Reviewed by Amineh Pryor, Ph.D. Make A Journey To Heaven brings forth the prayers of Rumi in the Mathnawi. The book may be primarily focused on a Persian audience and Farsi readership, however the prayers of Rumi, as translated in English by R. A. Nicholson are inspiring and worth reading. Sixty of the prayers are presented in English, alongside the Farsi. The introduction and other text are offered in Farsi. As an example, an excerpt from the prayer entitled, “Auspicious King”: O Almighty One, Thou art able to pardon our great sins in privacy. We have burnt ourselves from concupiscence and greed, and even this invocation we have learned from Thee. (We beseech Thee) in reference for Thy having taught (us) to invoke (Thee) and of having lighted the lamp (of invocation) amidst darkness like this. (#26) Deep longing and metaphors from nature, such as the rose and thorn and the light of the sun and the moon, are used throughout the book. Each prayer has rich language and depth that the reader can work with to understand, and there is a rhythm from beginning to end of the sixty prayers. The book reminds us of the pain of
separation, stirs a longing within, and conveys the experience of gratitude for the mercy that has been given to the human being – the mercy of existence and creation and the mercy of longing. For example, in “O Thou who givest us intimations”: O Thou who givest us intimations in weal and woe, (though) our hearts are unaware of Thy intimations, O (Lord) who daily and nightly seest us and whom we see not, (our) regarding the secondary cause (instead of the Causer) who has muffled our eyes. My eye has been chosen above (all other) eyes, so that the (Divine) Sun was beheld by me in the night (of material existence). That was (through) Thy well-known grace, O Beauteous One; and (as the proverb says), ‘The perfection of kindness consists in making it complete.’ Do not let Thy nightcompanion be banished (from Thy presence) in the daytime, do not inflect farness (separation) on the soul that has experienced nearness (union).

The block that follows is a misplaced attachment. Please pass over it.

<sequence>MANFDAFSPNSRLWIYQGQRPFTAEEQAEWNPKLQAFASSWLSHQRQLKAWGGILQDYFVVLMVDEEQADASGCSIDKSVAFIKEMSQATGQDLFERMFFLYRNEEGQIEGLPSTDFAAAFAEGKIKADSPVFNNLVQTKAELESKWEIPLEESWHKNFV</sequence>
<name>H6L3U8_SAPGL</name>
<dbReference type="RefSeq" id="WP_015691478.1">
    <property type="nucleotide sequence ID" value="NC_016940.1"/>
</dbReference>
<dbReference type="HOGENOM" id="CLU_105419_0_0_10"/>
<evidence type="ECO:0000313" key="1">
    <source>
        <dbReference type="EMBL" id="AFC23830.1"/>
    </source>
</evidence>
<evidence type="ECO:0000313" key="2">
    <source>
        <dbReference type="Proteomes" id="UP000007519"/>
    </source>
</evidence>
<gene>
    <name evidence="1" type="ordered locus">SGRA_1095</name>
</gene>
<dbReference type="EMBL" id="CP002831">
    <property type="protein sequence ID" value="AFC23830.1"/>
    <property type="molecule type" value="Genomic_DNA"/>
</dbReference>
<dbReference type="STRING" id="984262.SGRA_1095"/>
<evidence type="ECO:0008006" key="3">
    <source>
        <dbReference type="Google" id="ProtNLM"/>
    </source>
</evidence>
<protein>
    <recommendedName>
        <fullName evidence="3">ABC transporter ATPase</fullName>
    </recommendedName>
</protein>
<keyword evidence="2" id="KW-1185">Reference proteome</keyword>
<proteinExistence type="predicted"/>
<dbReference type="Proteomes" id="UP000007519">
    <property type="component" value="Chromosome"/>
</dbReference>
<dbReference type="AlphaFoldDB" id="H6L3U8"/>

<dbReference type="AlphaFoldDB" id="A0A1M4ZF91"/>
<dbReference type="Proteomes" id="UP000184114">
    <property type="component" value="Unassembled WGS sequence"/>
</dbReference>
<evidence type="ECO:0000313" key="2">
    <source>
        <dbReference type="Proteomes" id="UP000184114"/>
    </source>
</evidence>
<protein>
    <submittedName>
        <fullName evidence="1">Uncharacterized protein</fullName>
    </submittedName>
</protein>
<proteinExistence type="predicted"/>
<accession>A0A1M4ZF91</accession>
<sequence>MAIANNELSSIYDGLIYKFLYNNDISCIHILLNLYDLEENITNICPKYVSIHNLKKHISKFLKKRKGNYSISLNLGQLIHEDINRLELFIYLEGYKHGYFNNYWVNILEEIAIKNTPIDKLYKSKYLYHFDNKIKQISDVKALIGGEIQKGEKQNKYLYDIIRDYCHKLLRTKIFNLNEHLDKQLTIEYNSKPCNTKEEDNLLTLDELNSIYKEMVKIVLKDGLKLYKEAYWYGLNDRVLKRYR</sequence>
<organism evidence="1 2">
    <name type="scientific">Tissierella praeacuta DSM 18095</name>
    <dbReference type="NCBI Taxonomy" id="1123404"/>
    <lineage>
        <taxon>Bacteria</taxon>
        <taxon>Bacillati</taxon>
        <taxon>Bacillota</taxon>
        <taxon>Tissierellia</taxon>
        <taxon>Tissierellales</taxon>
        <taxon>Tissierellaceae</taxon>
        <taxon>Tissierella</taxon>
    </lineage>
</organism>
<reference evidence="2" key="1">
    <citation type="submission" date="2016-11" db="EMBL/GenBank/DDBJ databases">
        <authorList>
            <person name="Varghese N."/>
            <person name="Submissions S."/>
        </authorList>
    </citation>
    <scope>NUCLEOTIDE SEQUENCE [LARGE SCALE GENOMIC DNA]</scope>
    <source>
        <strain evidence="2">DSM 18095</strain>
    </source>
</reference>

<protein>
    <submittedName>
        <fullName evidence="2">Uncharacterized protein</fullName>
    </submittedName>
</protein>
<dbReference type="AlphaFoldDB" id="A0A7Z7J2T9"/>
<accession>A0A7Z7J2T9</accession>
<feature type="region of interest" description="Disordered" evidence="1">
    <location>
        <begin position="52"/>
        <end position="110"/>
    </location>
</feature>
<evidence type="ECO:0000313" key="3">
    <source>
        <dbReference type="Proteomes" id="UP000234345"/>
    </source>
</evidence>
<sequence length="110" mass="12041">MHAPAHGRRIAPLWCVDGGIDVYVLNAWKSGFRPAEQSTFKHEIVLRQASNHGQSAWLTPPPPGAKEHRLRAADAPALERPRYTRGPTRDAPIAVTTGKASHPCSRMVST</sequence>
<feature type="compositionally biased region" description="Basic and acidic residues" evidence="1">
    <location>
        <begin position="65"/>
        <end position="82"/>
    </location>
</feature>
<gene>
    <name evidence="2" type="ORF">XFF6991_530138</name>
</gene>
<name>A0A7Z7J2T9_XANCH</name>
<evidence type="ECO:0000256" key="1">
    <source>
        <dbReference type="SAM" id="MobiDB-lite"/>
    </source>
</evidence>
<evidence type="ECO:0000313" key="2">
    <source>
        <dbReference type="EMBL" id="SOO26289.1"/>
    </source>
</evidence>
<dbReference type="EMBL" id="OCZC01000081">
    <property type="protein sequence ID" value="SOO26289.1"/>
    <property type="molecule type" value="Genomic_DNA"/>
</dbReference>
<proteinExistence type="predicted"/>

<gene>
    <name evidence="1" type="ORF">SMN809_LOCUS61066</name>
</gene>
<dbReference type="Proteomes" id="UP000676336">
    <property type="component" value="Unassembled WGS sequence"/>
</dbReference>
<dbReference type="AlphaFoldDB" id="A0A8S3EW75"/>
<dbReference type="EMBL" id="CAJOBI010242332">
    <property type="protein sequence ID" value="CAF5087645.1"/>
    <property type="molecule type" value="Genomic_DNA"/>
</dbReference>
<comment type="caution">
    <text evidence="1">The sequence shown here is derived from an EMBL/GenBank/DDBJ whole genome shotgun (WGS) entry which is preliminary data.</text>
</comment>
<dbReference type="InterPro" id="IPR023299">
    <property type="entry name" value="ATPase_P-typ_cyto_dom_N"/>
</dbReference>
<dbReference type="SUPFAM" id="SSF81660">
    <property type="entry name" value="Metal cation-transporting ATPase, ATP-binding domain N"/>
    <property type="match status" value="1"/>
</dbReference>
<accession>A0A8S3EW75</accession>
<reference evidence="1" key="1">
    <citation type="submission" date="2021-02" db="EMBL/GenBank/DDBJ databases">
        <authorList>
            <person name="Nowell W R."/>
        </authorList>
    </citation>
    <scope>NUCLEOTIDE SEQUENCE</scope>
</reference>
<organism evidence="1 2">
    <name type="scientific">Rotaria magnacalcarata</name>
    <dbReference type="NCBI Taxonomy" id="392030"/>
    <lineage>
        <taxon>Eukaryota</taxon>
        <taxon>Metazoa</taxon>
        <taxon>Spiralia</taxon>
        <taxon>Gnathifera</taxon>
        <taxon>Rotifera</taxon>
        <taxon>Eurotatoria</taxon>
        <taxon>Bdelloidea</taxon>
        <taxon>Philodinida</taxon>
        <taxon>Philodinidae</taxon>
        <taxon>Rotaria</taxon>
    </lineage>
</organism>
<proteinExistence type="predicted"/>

Absence from Thee is a grievous and tormenting death, especially the absence that comes after enjoyment of Thy favour. Do not put him that hath seen Thee in the position of one that hath not seen (Thee): sprinkle water on his verdure that has sprung up. I have not acted recklessly (heedlessly) while faring (on Thy Way): do not Thou either act recklessly (ruthlessly) in pricking (inflicting pain upon me). Oh, do not drive far from Thy face him who once beheld Thy face! To behold the face of any one but Thee is (like the torture of) an iron collar for the throat: everything except God is vain…” (excerpt #58) The book may be enjoyed and meditated upon by a broad audience including those who seek further study of the Rumi and the Mathnawi, and those who may want to deepen their own experience by reading the prayers as a reflection of their own longing and reminder of the pain of separation from the Divine.
Sufism: An Inquiry Vol XVI, No. 2